The power of love

These two energetic logos are on one of my favourite day-off wanders: from the Plaça d’Espanya through the old backstreets of working class Sants up to Collblanc, then a slalom down through the drab poverty of l’Hospitalet, finishing up with wander down the ceramic-ridden old road back to the Plaça d’Espanya.

The first logo adorns what is now a garage, just behind one of industrial Barcelona’s most famous monuments. The second belongs to the notoriously incompetent local electricity company, the Fecsa, now part of the Endesa group.

The Fecsa occupies a special niche in the voodoo shrine I have dedicated to Spanish bureaucracy. The previous owner of my flat – in common with many others here – had had free electricity for years, but I thought I’d do the honest thing and register my connection. “Sorry sir,” said the Fecsa suit, who had obviously spent the 70s studying Plato as well as Playboy, “your flat isn’t in our systems, which means it doesn’t exist, which means you can’t pay for your electricity.” “Fine,” I said, “so now all I need you to do is sign this piece of paper confirming that your company doesn’t want me to pay for my power.” “Wait,” he said, “let me go and talk to my manager to see if we can’t fix up something.”

It seems, however, that I’m not the only person with a grudge. Someone has scrawled Boicot als nuclears i cables on the Fecsa building in the photo. Atomic power belongs to the classical demonology of nice middle class boys and girls with spray cans, but what have they got against cables and, by implication, TV shows featuring fat ex-bullfighters and intimate revelations concerning one David Beckan?

Here, from a less atavistic age, is an excerpt from Josep Maria de Sagarra’s memoirs:

When the nineteenth century was entering into a comatose state, and at the time of my scholarly debut, electric lighting was installed in our house. The individual who conducted the exercise was a certain Mr Torner. I can see him before me now, skinny for his height, smug but solicitous, with his sordid unpawned colonial jacket, with his bald patch concealed by some black hairs like a horse’s tale, with his grubby, ingrown nails like those of a wild owl, and with his affected, anarchist moustache! It was he who realised the most prodigious sleight of hand in my life when, in the two big lights in the green room, he placed a labrynthine [laberístic] cat’s cradle of mysterious wires and when he replaced the gas nozzles with some fifty multicoloured tulips that hid the diabolical light bulb and, flipping the button on the interrupter, illuminated everything suddenly with a light that I could never have imagined.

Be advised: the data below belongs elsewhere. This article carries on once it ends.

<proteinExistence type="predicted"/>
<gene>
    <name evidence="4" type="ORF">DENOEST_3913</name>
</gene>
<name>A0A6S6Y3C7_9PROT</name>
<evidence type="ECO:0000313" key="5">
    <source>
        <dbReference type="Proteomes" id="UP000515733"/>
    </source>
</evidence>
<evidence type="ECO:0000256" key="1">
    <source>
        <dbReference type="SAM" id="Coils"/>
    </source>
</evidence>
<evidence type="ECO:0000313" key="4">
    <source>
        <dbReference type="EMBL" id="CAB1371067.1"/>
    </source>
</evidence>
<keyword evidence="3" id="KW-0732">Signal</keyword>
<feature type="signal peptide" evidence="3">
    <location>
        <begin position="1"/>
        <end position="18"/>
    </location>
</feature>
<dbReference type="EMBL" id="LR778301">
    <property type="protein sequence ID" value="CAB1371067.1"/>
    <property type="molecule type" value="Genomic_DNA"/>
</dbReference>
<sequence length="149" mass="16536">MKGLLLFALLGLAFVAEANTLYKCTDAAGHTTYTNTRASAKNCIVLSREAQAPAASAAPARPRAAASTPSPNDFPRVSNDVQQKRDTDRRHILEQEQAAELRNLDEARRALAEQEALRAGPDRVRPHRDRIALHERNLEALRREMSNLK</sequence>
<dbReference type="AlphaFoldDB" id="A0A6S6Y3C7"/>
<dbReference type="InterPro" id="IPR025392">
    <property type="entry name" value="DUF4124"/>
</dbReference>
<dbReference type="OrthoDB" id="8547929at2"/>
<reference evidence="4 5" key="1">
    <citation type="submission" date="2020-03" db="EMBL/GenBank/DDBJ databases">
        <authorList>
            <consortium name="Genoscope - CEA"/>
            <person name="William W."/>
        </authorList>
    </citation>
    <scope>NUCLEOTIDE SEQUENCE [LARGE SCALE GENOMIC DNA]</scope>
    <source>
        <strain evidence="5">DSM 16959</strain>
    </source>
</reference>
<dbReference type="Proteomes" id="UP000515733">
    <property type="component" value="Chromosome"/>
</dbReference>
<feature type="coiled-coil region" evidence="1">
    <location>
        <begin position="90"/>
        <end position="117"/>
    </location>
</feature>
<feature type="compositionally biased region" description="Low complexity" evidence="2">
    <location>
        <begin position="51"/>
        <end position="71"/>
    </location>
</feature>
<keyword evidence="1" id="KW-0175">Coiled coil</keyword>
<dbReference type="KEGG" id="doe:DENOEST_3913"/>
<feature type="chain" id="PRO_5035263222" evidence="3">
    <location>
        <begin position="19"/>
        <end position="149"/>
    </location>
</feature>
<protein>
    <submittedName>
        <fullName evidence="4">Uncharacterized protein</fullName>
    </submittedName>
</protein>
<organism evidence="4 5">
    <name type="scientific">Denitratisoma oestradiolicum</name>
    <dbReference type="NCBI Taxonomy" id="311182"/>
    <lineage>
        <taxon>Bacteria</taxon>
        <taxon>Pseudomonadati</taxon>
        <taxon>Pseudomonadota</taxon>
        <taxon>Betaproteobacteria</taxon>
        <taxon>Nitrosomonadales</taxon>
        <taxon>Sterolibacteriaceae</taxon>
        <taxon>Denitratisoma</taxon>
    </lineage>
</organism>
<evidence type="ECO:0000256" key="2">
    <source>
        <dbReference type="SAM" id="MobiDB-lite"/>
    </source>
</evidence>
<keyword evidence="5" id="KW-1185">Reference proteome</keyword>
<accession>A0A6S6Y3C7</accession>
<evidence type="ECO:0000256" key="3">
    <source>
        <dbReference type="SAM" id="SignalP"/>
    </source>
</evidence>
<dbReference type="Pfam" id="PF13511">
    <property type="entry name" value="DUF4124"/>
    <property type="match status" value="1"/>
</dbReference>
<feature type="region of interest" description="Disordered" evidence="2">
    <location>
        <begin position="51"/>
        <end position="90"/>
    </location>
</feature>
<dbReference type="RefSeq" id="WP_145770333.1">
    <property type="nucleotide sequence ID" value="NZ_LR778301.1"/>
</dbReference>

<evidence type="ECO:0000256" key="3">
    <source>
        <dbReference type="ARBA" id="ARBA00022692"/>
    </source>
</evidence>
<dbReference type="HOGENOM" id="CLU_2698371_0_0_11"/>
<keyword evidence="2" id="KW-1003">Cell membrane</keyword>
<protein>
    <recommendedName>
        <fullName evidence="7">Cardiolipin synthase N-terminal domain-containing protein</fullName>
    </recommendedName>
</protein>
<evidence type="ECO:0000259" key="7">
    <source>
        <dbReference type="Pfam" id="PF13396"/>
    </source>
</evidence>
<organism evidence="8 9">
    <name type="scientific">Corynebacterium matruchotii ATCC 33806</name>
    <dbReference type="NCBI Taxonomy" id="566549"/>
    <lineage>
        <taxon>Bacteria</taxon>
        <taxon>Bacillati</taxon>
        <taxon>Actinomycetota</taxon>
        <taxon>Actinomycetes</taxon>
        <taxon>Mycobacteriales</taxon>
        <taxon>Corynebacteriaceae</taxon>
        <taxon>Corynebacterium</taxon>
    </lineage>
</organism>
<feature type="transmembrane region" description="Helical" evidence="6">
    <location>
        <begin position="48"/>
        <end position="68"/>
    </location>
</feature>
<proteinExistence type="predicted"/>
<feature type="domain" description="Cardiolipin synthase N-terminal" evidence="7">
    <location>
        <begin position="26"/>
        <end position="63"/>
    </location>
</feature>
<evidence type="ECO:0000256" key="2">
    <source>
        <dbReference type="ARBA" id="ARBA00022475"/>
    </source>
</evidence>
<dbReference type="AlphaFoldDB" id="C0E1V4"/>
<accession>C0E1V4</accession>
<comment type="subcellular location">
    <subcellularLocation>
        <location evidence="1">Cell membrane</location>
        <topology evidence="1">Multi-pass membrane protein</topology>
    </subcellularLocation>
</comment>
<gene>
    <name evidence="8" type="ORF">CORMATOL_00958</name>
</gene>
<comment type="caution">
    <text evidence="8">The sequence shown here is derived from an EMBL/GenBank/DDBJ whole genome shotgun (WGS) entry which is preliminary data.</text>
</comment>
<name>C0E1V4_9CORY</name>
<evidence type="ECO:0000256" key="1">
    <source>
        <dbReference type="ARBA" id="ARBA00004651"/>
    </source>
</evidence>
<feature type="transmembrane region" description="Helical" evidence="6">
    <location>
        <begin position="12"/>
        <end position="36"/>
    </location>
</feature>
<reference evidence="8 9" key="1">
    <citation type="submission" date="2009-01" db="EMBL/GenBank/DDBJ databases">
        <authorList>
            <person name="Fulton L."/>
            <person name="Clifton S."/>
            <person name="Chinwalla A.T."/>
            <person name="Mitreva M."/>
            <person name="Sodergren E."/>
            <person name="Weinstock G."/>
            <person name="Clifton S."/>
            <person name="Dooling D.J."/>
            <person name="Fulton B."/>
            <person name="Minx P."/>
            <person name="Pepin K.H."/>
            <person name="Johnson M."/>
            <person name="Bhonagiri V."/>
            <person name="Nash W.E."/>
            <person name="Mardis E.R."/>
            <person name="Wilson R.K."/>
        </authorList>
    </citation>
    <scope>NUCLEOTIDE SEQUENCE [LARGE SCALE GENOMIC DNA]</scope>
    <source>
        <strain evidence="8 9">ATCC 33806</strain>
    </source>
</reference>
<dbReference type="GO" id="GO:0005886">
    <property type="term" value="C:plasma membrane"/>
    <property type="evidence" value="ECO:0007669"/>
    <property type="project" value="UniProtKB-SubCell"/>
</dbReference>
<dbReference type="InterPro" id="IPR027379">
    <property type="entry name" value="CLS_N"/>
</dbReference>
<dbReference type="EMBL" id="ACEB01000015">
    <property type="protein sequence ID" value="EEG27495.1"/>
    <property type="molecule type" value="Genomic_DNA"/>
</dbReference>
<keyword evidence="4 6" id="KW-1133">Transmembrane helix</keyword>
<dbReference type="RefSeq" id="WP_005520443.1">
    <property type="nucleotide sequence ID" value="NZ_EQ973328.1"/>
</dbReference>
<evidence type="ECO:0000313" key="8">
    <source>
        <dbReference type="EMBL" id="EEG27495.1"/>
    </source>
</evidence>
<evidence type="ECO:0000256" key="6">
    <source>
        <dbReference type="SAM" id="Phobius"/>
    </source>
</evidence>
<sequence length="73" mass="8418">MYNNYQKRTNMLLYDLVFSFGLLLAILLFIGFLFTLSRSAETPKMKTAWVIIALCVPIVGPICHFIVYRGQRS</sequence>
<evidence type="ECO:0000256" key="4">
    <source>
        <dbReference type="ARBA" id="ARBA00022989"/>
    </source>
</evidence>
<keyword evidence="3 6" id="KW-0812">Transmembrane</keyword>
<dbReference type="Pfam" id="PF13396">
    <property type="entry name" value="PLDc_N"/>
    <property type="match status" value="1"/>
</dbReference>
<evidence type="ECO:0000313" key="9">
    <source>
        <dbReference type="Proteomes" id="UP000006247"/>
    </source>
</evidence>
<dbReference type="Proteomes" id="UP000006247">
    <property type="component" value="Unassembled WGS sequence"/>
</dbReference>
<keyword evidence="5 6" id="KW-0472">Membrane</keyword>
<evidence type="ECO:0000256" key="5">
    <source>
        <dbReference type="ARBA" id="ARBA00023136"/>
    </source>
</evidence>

Literary critics get a bit snooty about De Sagarra (1894-1961) because, instead of devoting himself to creating more dusty shelves of national literary heritage, he wrote a string of theatrical hits, popular novels and poetry. Here’s the first part of one of his best verses:

Gentlemen of certain age
Swear this man is all the rage:
Mr Dutrem wins the cup
Now look how we get it up!

Inventor of the Erotyl
That projects on high le membre virile,
It was a very windy day
When he blew our doubt away.

Mixing threads of cassocks holy
With a salamander’s ravioli,
Two sweet ounces of afterbirth,
Nice warm water, a pennysworth,
To verify it wasn’t chund’ry
He tried it out on all and sundry.

Mr Dutrem’s guinea pigs – all the names belong to genuine members of the pre-1936 political and literary elite – get up to some scandalous business that suggests that Sagarra either had a very good lawyer or had lunch regularly with the local judiciary. The only victim of his satire who you are likely to have heard of is the disastrous would-be Catalan statesman, Francesc Macià, who Sagarra allows to rush off to a popular brothel, La Mamà, under the influence of Mr Dutrem’s wonder cure. If only he had stayed there.

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  1. I´m very glad to see your mention about my grand father, Dr. Dutrem.
    Thank you.
    Piero Brigneti Dutrem

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